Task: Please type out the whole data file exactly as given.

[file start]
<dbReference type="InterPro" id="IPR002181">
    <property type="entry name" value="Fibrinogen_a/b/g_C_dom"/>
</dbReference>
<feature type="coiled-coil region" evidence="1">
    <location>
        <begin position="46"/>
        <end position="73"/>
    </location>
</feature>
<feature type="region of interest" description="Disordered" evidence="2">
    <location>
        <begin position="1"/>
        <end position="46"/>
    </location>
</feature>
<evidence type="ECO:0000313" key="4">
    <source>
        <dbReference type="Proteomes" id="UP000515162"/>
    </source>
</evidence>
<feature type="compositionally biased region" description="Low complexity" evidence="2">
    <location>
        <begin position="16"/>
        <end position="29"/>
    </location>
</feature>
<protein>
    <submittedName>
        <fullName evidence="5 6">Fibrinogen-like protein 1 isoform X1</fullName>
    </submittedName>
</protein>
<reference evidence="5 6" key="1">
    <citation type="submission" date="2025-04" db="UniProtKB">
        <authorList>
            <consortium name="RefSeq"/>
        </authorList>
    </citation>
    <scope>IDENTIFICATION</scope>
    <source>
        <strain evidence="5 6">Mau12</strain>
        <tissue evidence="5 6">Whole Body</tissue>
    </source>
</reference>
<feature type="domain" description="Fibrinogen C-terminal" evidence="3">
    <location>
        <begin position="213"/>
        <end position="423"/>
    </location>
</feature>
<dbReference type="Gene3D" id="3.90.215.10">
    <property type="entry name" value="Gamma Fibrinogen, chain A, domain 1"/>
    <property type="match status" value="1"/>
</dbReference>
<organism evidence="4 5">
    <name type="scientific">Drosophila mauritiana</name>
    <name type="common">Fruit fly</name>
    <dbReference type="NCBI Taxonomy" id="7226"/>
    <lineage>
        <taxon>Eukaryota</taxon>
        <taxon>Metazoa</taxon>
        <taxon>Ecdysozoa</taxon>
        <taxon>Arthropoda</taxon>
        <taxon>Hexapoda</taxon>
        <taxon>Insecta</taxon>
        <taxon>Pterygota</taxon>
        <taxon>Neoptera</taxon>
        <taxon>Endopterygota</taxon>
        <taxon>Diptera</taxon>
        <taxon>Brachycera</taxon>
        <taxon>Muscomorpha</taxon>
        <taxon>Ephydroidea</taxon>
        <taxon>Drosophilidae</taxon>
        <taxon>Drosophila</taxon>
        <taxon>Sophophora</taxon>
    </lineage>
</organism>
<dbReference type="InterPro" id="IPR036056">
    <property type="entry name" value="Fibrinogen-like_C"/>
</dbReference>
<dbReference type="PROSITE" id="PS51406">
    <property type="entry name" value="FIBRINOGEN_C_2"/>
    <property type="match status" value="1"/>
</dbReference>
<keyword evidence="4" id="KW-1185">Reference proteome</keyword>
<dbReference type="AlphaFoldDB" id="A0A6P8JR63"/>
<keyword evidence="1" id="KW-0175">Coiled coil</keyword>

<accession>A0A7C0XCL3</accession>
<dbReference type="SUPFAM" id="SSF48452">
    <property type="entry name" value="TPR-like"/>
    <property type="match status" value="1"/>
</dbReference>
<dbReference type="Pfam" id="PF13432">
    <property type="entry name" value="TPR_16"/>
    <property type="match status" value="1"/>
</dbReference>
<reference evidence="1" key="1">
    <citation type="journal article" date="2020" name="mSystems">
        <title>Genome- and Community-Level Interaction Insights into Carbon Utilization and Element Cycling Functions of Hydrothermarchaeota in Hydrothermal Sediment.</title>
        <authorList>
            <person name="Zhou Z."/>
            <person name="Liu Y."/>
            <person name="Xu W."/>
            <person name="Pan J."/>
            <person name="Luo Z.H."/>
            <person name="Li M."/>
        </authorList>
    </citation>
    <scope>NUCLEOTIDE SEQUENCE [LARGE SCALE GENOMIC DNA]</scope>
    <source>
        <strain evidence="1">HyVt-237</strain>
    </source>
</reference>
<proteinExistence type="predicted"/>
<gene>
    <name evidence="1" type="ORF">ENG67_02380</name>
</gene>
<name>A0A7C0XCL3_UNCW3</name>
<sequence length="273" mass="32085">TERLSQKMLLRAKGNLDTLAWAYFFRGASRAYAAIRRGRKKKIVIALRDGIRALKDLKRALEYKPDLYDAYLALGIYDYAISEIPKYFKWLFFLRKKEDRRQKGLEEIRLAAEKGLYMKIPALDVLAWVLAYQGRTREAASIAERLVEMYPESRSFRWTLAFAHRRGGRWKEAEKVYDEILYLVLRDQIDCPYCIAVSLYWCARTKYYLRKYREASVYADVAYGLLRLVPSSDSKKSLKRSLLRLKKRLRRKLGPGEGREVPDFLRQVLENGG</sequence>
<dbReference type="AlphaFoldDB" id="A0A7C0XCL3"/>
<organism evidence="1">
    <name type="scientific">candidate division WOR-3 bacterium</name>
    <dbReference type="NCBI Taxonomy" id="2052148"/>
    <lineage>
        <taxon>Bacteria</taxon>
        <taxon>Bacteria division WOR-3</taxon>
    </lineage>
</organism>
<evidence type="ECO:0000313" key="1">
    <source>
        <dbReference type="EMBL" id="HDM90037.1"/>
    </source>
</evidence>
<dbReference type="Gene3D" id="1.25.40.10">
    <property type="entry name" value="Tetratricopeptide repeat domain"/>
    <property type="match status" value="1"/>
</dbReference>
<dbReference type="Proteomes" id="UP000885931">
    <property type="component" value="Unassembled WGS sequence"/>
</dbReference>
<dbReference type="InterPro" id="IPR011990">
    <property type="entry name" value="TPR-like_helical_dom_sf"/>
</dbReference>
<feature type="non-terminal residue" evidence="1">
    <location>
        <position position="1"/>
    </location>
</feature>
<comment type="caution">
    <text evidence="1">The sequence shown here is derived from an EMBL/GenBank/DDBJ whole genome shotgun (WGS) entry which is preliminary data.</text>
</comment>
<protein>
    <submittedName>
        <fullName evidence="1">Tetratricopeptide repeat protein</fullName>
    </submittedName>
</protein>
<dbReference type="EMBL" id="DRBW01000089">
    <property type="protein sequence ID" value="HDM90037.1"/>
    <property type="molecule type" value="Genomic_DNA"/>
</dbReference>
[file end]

<dbReference type="InterPro" id="IPR002181">
    <property type="entry name" value="Fibrinogen_a/b/g_C_dom"/>
</dbReference>
<feature type="coiled-coil region" evidence="1">
    <location>
        <begin position="46"/>
        <end position="73"/>
    </location>
</feature>
<feature type="region of interest" description="Disordered" evidence="2">
    <location>
        <begin position="1"/>
        <end position="46"/>
    </location>
</feature>
<evidence type="ECO:0000313" key="4">
    <source>
        <dbReference type="Proteomes" id="UP000515162"/>
    </source>
</evidence>
<feature type="compositionally biased region" description="Low complexity" evidence="2">
    <location>
        <begin position="16"/>
        <end position="29"/>
    </location>
</feature>
<protein>
    <submittedName>
        <fullName evidence="5 6">Fibrinogen-like protein 1 isoform X1</fullName>
    </submittedName>
</protein>
<reference evidence="5 6" key="1">
    <citation type="submission" date="2025-04" db="UniProtKB">
        <authorList>
            <consortium name="RefSeq"/>
        </authorList>
    </citation>
    <scope>IDENTIFICATION</scope>
    <source>
        <strain evidence="5 6">Mau12</strain>
        <tissue evidence="5 6">Whole Body</tissue>
    </source>
</reference>
<feature type="domain" description="Fibrinogen C-terminal" evidence="3">
    <location>
        <begin position="213"/>
        <end position="423"/>
    </location>
</feature>
<dbReference type="Gene3D" id="3.90.215.10">
    <property type="entry name" value="Gamma Fibrinogen, chain A, domain 1"/>
    <property type="match status" value="1"/>
</dbReference>
<organism evidence="4 5">
    <name type="scientific">Drosophila mauritiana</name>
    <name type="common">Fruit fly</name>
    <dbReference type="NCBI Taxonomy" id="7226"/>
    <lineage>
        <taxon>Eukaryota</taxon>
        <taxon>Metazoa</taxon>
        <taxon>Ecdysozoa</taxon>
        <taxon>Arthropoda</taxon>
        <taxon>Hexapoda</taxon>
        <taxon>Insecta</taxon>
        <taxon>Pterygota</taxon>
        <taxon>Neoptera</taxon>
        <taxon>Endopterygota</taxon>
        <taxon>Diptera</taxon>
        <taxon>Brachycera</taxon>
        <taxon>Muscomorpha</taxon>
        <taxon>Ephydroidea</taxon>
        <taxon>Drosophilidae</taxon>
        <taxon>Drosophila</taxon>
        <taxon>Sophophora</taxon>
    </lineage>
</organism>
<dbReference type="InterPro" id="IPR036056">
    <property type="entry name" value="Fibrinogen-like_C"/>
</dbReference>
<dbReference type="PROSITE" id="PS51406">
    <property type="entry name" value="FIBRINOGEN_C_2"/>
    <property type="match status" value="1"/>
</dbReference>
<keyword evidence="4" id="KW-1185">Reference proteome</keyword>
<dbReference type="AlphaFoldDB" id="A0A6P8JR63"/>
<keyword evidence="1" id="KW-0175">Coiled coil</keyword>

<accession>A0A7C0XCL3</accession>
<dbReference type="SUPFAM" id="SSF48452">
    <property type="entry name" value="TPR-like"/>
    <property type="match status" value="1"/>
</dbReference>
<dbReference type="Pfam" id="PF13432">
    <property type="entry name" value="TPR_16"/>
    <property type="match status" value="1"/>
</dbReference>
<reference evidence="1" key="1">
    <citation type="journal article" date="2020" name="mSystems">
        <title>Genome- and Community-Level Interaction Insights into Carbon Utilization and Element Cycling Functions of Hydrothermarchaeota in Hydrothermal Sediment.</title>
        <authorList>
            <person name="Zhou Z."/>
            <person name="Liu Y."/>
            <person name="Xu W."/>
            <person name="Pan J."/>
            <person name="Luo Z.H."/>
            <person name="Li M."/>
        </authorList>
    </citation>
    <scope>NUCLEOTIDE SEQUENCE [LARGE SCALE GENOMIC DNA]</scope>
    <source>
        <strain evidence="1">HyVt-237</strain>
    </source>
</reference>
<proteinExistence type="predicted"/>
<gene>
    <name evidence="1" type="ORF">ENG67_02380</name>
</gene>
<name>A0A7C0XCL3_UNCW3</name>
<sequence length="273" mass="32085">TERLSQKMLLRAKGNLDTLAWAYFFRGASRAYAAIRRGRKKKIVIALRDGIRALKDLKRALEYKPDLYDAYLALGIYDYAISEIPKYFKWLFFLRKKEDRRQKGLEEIRLAAEKGLYMKIPALDVLAWVLAYQGRTREAASIAERLVEMYPESRSFRWTLAFAHRRGGRWKEAEKVYDEILYLVLRDQIDCPYCIAVSLYWCARTKYYLRKYREASVYADVAYGLLRLVPSSDSKKSLKRSLLRLKKRLRRKLGPGEGREVPDFLRQVLENGG</sequence>
<dbReference type="AlphaFoldDB" id="A0A7C0XCL3"/>
<organism evidence="1">
    <name type="scientific">candidate division WOR-3 bacterium</name>
    <dbReference type="NCBI Taxonomy" id="2052148"/>
    <lineage>
        <taxon>Bacteria</taxon>
        <taxon>Bacteria division WOR-3</taxon>
    </lineage>
</organism>
<evidence type="ECO:0000313" key="1">
    <source>
        <dbReference type="EMBL" id="HDM90037.1"/>
    </source>
</evidence>
<dbReference type="Gene3D" id="1.25.40.10">
    <property type="entry name" value="Tetratricopeptide repeat domain"/>
    <property type="match status" value="1"/>
</dbReference>
<dbReference type="Proteomes" id="UP000885931">
    <property type="component" value="Unassembled WGS sequence"/>
</dbReference>
<dbReference type="InterPro" id="IPR011990">
    <property type="entry name" value="TPR-like_helical_dom_sf"/>
</dbReference>
<feature type="non-terminal residue" evidence="1">
    <location>
        <position position="1"/>
    </location>
</feature>
<comment type="caution">
    <text evidence="1">The sequence shown here is derived from an EMBL/GenBank/DDBJ whole genome shotgun (WGS) entry which is preliminary data.</text>
</comment>
<protein>
    <submittedName>
        <fullName evidence="1">Tetratricopeptide repeat protein</fullName>
    </submittedName>
</protein>
<dbReference type="EMBL" id="DRBW01000089">
    <property type="protein sequence ID" value="HDM90037.1"/>
    <property type="molecule type" value="Genomic_DNA"/>
</dbReference>